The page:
Sighing, she struggled to her feet, body aching. Arahe guessed that she had spent over a week in Thunder Totem under the care of their shamans, but her broken rib still hadn’t fully healed. An’mani stood up as she did, and began making her way over towards her fascination. The Tauren leaned hard on her mount as they walked slowly away from the makeshift infirmary.

 

“Where are you going now?” A sharp warning tone from the shaman currently in charge.

 

“Not far,” Arahe didn’t turn around as she answered. “Just need to stretch my legs.”

 

Arahe ignored the shaman’s harumph and made her way to lean on a thick rope further down the totem where she could look to the cliffs to the north. An’mani’s interested seemed to increase as they came in view of one of Thunder Totems bluffs. The huntress shielded her eyes and squinted in the direction of the windrider’s fascination. She could only make out the tents and longhouses and the vague shapes of a few tauren in the distance. A few seemed to be grouped looking at two large Tauren in the middle of the bluff. One of them turned to leave and Arahe’s eyes were drawn to the glinting of the sun off of his plate. She blinked. Black fur? Couldn’t be…

 

Suddenly her dream came rushing back to her, and the voice in it. Could Baern be here? She thought to her hearthstone, left in the bottom of some bag back at her basecamp somewhere out in Rivermane lands. Having only recently acquired it she had a nasty habit of forgetting it places, but this was probably the worst instance yet. She watched the armored Tauren closely, as he disappeared behind the tents and longhouses.

 

When the Tauren down on the bluffs re-emerged he was mounted. Arahe gave a wan smile, Qianghan, Baern’s great armored tiger, was unmistakeable from any distance. She watched Baern ride off to the north and idly wondered where he was going.

 

“Sorry An’mani, looks like he’s not coming our way.” The windrider squeaked out a somewhat upset noise as a response. “Come on, maybe we can find out where he went.”

 

Arahe made her way slowly to the bridge and down along it with her mount trailing behind her. A large, mildly frustrated looking Highmountain warbrave was making his way across the bridge in the other direction. She apologized, shuffling herself and her mount to one side to let him pass. He paused, glancing at her horns.

 

“Are you looking for the inn? It’s back on the main totem.”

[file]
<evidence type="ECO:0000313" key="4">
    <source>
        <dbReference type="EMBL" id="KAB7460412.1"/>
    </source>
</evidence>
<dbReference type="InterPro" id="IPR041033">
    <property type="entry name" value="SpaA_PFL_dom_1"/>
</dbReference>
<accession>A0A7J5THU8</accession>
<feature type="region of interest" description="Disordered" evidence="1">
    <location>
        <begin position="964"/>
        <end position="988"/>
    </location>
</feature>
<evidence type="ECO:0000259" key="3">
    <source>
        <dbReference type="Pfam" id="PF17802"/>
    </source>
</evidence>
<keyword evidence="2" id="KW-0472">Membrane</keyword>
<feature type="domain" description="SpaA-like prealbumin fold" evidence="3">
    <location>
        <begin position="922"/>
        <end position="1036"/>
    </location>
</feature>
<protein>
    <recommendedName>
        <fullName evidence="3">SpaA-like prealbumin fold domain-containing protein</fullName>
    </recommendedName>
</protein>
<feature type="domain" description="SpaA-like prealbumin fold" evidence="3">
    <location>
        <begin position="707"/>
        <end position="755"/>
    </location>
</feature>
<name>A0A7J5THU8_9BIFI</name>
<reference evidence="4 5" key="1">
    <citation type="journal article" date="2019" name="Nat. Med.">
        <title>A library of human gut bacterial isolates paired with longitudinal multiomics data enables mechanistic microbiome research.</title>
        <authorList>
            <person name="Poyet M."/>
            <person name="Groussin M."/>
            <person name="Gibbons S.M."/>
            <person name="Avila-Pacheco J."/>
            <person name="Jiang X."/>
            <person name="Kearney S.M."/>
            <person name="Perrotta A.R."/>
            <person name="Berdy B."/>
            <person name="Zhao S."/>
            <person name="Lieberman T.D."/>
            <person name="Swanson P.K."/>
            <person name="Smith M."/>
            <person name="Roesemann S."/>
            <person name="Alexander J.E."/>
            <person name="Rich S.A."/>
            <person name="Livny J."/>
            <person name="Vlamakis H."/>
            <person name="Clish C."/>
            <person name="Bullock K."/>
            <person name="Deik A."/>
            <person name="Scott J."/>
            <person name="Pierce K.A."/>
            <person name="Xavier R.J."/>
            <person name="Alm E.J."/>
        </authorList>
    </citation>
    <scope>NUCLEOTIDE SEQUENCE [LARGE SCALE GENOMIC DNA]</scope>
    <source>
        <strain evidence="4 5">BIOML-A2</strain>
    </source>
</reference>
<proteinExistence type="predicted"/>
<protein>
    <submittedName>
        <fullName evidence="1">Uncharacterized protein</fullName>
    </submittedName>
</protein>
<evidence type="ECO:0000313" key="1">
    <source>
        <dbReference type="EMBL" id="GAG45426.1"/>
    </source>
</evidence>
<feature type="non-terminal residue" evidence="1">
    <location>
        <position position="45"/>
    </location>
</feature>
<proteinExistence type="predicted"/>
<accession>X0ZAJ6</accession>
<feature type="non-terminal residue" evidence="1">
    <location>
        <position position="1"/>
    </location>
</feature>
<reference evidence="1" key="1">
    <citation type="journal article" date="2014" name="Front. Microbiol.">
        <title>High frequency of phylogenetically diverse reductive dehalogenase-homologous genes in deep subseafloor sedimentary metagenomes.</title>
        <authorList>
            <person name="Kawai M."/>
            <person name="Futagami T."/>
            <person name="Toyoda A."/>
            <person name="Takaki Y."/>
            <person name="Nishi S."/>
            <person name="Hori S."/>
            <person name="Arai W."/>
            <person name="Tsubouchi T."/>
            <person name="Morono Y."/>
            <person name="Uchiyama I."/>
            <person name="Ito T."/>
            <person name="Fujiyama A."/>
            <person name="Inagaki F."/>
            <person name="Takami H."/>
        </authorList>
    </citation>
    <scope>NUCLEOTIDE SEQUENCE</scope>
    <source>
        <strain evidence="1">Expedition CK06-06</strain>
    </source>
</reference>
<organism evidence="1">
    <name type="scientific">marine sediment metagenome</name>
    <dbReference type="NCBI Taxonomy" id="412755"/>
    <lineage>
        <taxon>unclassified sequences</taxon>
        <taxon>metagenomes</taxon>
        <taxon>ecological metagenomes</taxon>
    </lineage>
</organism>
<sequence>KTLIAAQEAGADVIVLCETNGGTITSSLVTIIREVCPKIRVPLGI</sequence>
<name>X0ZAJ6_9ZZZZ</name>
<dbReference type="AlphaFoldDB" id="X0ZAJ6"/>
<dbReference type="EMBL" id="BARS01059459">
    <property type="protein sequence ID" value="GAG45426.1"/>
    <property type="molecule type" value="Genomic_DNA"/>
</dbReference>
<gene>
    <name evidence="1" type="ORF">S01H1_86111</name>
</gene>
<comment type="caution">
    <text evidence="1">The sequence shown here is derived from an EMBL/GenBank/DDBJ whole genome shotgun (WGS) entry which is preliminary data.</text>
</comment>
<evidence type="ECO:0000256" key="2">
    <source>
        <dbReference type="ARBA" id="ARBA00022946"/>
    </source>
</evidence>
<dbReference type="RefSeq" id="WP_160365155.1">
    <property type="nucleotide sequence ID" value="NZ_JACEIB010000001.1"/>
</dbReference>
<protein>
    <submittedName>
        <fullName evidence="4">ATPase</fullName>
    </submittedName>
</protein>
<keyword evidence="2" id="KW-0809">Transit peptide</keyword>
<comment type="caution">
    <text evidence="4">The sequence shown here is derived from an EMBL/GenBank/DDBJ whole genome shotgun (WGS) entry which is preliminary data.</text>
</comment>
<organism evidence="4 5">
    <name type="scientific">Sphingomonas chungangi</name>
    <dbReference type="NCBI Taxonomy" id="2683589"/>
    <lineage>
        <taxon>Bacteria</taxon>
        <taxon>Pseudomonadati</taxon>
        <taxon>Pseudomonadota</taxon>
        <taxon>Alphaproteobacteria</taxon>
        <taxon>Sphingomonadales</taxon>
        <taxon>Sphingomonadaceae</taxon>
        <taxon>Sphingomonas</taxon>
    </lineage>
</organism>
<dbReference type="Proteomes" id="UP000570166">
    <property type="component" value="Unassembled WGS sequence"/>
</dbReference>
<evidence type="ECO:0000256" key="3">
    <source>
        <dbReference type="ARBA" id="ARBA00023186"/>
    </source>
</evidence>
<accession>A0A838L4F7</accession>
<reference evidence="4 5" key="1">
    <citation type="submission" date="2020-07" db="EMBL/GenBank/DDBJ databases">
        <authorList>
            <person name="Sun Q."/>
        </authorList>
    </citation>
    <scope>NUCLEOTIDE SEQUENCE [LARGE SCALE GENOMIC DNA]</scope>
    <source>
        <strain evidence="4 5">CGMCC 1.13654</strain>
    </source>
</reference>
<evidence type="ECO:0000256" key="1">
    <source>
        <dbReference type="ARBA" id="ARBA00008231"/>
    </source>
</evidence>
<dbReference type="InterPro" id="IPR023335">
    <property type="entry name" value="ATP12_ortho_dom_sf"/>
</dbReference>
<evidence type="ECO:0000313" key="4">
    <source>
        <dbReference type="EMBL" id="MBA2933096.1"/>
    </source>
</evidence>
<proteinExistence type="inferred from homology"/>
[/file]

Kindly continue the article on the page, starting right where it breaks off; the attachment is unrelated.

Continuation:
She looked past him at the northern mesa. “No, I’m looking for someone, did you hear where that Tauren warrior that just left went to?”

 

Otho frowned at her. “The Grimtotem?” He sighed at scratched at his mane as Arahe nodded. “I suggested he go speak with the Bloodtotem to the north, I assume he’s heading there.”

 

Nodding slightly she thanked the Warbrave and turned to head back to the infirmary, awkwardly following him until the end of the bridge.

 

That night Arahe sat in the healing magic of the shaman’s totem, struggling with a pair of pliers to repair a few loose rings on her scale mail shirt. She wondered about how Baern was doing and what his mission was with the Bloodtotem. Her hand slipped, sending small rings bouncing across the floor, she raised her eyes to the sky, muttering a few curses. An’mani pounced on a bouncing ring, and proceeded to bat it around. The huntress hated this sort of work, but she supposed it was better than just sitting bored around the other groaning injured Tauren. She sat back and watched her windrider bat the ring from her shirt around.

 

There was a small commotion behind her and she inclined her head to listen. A voice pleading for help in Taur-ahe with a thick Pandaren accent. A pair of Tauren, including one of the shaman speaking in low comforting tones. Curiosity got the better of Arahe and she turned around to see two pandaren in the dim light, one trying to argue with the shaman and one of the braves while clutching the other. Arahe stood, motioning for An’mani to stay while she moved over to investigate.

 

“Please… help…peaceful…” The pandaren was sobbing, struggling with the foreign tongue. A wave of the stench of rotting flesh washed over Arahe as she approached. “Please... we…”

 

As she crouched beside them, she could see that the one Pandaren was dead, probably by several hours. She stared at them piteously. “Do you speak Orcish or Common?” She offered, slowly, in orcish.